Saturday, March 15, 2008

Focus on Calorie Restriction - from the “Heart of Women’s Health”

According to a presentation from the Second Annual “Heart of Women’s Health”, a low fat diet is still the best for prevention of heart disease, but in the past instructions for a low fat diet neglected to include emphasis on calorie restriction. It seems we’ve cut the fat, but started eating more carbohydrates, resulting in weight gain, higher triglyceride levels and low HDL levels – all of which are bad for heart health.

The news comes from the American College of Cardiology per Dr. Katherine Tuttle, MD, FASN, FACP. Speaking on the CardioSource Video Network, Dr. Tuttle says that recommending a low fat diet simply is not enough. She points out that “we have to become much more aware of calorie control, portion control, and normal body weight”. The problem she says is “overeating”.

In order to maintain good heart health, the focus must remain not only on the type and amounts of food we eat. Dr. Tuttle also discusses the importance of physical activity and exercise, making the message loud and clear that there is no one thing that can protect us from the ravages of poor cardiovascular health.

Consumer advocacy groups, with support from the American College of Cardiology, are also voicing their disdain for processed foods with high sodium content - an issue that greatly needs to be addressed. Dr. Tuttle, who is a Nephrologist by training, is very concerned about hypertension. She says that “even people who want to follow diets don’t have foods that they can choose that are low in salt” and she strongly supports the notion that societal and cultural changes are needed to allow people to make healthy dietary choices. She points out that poor eating is not just a medical problem – it is a social and cultural problem that cannot be addressed at medical conferences alone.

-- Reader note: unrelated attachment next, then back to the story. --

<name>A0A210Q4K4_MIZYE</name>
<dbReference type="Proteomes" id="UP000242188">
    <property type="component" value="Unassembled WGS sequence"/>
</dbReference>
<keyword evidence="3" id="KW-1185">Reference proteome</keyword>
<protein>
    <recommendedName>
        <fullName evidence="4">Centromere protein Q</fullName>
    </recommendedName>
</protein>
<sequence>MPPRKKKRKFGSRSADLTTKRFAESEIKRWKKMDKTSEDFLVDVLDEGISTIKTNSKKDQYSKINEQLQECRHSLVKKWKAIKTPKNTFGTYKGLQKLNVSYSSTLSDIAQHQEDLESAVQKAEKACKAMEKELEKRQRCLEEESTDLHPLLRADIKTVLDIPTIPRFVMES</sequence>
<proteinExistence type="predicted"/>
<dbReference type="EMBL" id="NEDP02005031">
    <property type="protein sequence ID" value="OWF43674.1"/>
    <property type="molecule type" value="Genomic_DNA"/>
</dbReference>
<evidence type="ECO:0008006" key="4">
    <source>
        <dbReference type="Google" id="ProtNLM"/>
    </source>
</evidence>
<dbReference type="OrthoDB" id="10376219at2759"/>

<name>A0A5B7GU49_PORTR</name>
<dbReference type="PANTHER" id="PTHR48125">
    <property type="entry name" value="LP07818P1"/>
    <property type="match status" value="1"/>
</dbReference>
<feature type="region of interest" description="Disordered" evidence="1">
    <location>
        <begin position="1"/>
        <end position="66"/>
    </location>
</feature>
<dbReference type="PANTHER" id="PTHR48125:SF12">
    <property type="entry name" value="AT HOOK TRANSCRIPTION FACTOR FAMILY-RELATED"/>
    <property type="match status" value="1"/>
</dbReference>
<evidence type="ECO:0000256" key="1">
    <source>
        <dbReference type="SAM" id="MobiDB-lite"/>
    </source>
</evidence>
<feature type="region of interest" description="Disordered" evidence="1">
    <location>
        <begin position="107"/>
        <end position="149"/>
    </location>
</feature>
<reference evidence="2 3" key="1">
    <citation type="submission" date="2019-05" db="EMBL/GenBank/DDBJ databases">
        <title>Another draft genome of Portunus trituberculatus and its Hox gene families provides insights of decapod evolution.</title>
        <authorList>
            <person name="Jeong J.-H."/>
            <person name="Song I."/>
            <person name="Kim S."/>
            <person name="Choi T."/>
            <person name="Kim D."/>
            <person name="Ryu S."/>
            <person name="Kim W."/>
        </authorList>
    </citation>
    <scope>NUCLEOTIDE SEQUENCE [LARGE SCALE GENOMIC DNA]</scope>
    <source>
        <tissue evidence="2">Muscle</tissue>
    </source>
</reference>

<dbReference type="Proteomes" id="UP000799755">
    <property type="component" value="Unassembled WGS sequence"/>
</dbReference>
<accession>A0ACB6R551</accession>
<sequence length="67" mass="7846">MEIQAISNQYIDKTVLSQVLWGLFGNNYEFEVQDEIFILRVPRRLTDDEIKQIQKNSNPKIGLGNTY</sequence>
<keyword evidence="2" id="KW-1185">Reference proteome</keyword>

For healthy adults, a high protein, low carbohydrate diet is recommended for weight control and cardiovascular health. Due to the high incidence of obesity, many people have undiagnosed diabetes, hypertension and kidney disease. Those who think they are healthy simply are not. Medical screening before going on a diet would be ideal, but this is something that is not routinely performed. The problem is that many health issues appear over time, making prudence the safest approach to weight loss and good overall health. Dr. Tuttle's best advice for safety is “not too much of anything”. Moderation is still the best recipe for a healthy lifestyle.

Now if we can just get those “biggie”, “supersized” portions out of our sight, perhaps we’d have a fighting chance.